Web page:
Since the Russian military ramp up at the end of 2021, the international community, in particular Europe and the US, have stood united in their support of Ukraine and opposition to the Russian Invasion. While there have been points of disagreement and contention, the coming winter will be the largest test of the unity of the Western coalition so far, as Europe works to fill its energy deficit and the US braces for higher petrol and energy costs. EU Energy Ministers and Heads of State have met 3 times in the last month, with more meetings to come as they work towards answers, and an economic strategy for the winter is a key portion of this week’s Annual Meetings of the IMF and World Bank Group. As a hard winter draws closer, the US is identifying the ways it can best continue its support of Ukraine and support Europe’s energy needs while decreasing the impact of rising costs at home.
How Will the US Support Europe?
Since the early days of the Russian invasion, the Biden Administration has been clear in its commitment to export as much Liquefied Natural Gas (LNG) as possible to Europe. In recent weeks, the administration has ruled out bans or curbs on LNG exports through the winter, in a continued effort to support Europe’s gas needs. This decision has been met with resistance by Democratic Senators, who argue that uncapped exports will contribute to higher heating costs at home – LNG suppliers are already shipping 60% of their yield to Europe. With Russian LNG an unreliable option, any dip in American LNG exports would be filled by Chinese gas – a political non-starter for many in Washington as the behind-the-scenes battle for influence between the US and China continues. There are also growing accusations of profiteering by LNG producers in the US and Norway, which has replaced Russia as Europe’s largest LNG supplier – Norway’s petroleum sector expects to see over $100 billion in profits in 2022. These accusations have not gone unheard, and Oslo is working with EU leadership in Brussels to develop tools to stabilize markets and reduce excessively high prices “in a meaningful way.”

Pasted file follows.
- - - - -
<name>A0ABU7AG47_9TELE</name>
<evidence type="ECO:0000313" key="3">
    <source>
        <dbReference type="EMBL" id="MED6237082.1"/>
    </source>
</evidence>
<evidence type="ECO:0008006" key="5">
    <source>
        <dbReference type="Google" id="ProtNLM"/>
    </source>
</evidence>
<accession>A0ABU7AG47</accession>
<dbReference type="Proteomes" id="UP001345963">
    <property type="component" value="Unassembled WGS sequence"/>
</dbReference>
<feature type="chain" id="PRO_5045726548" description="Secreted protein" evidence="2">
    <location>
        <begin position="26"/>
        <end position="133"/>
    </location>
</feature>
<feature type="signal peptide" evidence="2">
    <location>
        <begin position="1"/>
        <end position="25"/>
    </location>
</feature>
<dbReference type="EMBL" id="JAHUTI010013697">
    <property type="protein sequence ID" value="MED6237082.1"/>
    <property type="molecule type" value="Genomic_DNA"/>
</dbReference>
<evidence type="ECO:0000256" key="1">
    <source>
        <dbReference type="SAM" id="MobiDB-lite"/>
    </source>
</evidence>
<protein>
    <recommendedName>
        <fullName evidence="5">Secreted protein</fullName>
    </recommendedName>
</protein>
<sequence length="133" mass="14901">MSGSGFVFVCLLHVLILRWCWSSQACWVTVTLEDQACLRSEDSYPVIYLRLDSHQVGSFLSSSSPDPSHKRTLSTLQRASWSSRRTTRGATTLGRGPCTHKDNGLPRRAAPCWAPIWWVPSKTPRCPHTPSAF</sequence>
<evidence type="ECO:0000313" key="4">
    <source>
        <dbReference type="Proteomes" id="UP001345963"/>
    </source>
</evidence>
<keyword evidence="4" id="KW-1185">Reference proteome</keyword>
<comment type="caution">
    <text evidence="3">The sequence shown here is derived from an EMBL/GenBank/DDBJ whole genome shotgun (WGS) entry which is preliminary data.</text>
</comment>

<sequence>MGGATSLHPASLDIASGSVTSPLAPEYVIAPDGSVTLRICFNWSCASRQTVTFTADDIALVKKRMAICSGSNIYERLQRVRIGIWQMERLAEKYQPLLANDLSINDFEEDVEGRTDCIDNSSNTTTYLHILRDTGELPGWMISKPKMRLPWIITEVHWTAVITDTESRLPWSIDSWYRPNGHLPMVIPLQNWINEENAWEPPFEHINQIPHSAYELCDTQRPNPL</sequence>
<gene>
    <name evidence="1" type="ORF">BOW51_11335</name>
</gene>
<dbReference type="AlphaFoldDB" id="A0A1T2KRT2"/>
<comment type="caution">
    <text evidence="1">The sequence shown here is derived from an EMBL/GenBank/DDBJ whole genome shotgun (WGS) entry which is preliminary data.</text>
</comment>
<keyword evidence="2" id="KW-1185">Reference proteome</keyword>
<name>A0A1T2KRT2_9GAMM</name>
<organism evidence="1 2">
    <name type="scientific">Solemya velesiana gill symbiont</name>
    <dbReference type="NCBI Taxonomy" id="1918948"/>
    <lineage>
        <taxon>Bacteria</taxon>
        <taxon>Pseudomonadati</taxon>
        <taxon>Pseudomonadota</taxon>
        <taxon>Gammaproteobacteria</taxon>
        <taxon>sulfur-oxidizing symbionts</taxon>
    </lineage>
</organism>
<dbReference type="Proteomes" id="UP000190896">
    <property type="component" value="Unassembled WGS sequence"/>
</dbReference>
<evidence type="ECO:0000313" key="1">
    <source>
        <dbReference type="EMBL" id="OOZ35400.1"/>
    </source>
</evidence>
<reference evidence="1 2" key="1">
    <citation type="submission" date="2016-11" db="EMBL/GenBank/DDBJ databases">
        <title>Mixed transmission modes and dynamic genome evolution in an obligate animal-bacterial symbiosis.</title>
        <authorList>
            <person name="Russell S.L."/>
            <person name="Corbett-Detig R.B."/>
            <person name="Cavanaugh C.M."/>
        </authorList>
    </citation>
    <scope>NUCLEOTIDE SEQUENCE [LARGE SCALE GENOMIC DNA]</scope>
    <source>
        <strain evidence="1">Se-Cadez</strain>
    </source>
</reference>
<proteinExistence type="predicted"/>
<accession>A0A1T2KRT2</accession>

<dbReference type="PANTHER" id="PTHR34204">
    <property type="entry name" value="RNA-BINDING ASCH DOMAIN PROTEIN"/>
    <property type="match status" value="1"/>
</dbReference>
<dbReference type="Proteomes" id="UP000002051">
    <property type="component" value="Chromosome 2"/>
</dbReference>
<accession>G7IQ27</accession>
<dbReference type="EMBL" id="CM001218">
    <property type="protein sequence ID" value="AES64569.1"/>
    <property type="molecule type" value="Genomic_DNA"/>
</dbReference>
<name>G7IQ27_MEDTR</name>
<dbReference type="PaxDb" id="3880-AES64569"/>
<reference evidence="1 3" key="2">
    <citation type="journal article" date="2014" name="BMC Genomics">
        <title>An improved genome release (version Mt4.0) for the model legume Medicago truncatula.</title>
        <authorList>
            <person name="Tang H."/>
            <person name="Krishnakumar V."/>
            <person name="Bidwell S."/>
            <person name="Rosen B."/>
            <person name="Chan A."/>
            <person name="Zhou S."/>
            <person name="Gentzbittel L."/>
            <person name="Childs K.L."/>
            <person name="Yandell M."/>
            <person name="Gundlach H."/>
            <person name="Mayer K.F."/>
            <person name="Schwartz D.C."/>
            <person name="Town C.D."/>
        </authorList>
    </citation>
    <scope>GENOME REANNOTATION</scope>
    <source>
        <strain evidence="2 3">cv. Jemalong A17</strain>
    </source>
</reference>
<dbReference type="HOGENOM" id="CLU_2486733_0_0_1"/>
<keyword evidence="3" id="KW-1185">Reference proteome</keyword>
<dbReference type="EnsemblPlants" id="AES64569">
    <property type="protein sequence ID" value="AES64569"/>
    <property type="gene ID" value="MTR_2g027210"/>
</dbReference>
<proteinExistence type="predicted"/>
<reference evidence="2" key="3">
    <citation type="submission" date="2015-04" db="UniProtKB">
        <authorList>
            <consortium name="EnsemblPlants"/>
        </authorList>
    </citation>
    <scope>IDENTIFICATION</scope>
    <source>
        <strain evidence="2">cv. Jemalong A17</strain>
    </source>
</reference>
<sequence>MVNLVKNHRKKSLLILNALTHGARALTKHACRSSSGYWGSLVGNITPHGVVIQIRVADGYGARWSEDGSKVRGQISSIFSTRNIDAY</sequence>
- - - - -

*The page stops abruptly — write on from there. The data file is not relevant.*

Back in the Spring, US Treasury Secretary Janet Yellen was one of the first to propose gas and oil price caps in an effort to control energy prices and restrict Russia’s ability to finance its continued invasion. While the G-7 has been slowly moving forward with the proposal after crossing the first major approval hurdle on September 2nd, a similar proposal before the EU Commission is struggling to gain traction, with resistance from Germany, Hungary, and other members. Even Member States like France, that support a price cap in theory, are uncertain as to how it would be implemented. For a deeper dive into the conversations within the EU, read this piece by our French team.
Military and Diplomatic Complications
With the Russian military facing a recent string of defeats in eastern Ukraine, suspicions and fears in Europe and the U.S. have grown over Russia’s use of sabotage, such as on the Nord Stream pipelines at the end of September. The sabotage has driven concerns within the EU and US over the safety of other energy sources, including US LNG shipments to Europe. These have led for calls for increasing both cyber- and physical protection for key pieces of energy infrastructure in the near-term.
US / EU Energy coordination has also been complicated by the OPEC+ decision to cut oil exports by 2 million barrels a day (~2% of global supply) beginning in November. The decision was met with frustration and disappointment in Washington, where a group of Democratic Senators have proposed cutting U.S. military support for Saudi Arabia and White House officials have said the Administration is “reevaluating its relationship” with the Saudi Kingdom. If Washington’s threats are unsuccessful in shifting Saudi or OPEC policy, the production cut will increase the value of Russian oil exports and may further increase energy and petrol costs for Americans in the last weeks before the midterm elections.
The coming weeks will hopefully see decisions from the EU commission, the G-7, and the US regarding their policy approaches to the growing energy crisis. While the specifics of these decisions are unknown, the cost of a united front against Russia is certain to be seen through rising energy and petrol prices through the winter.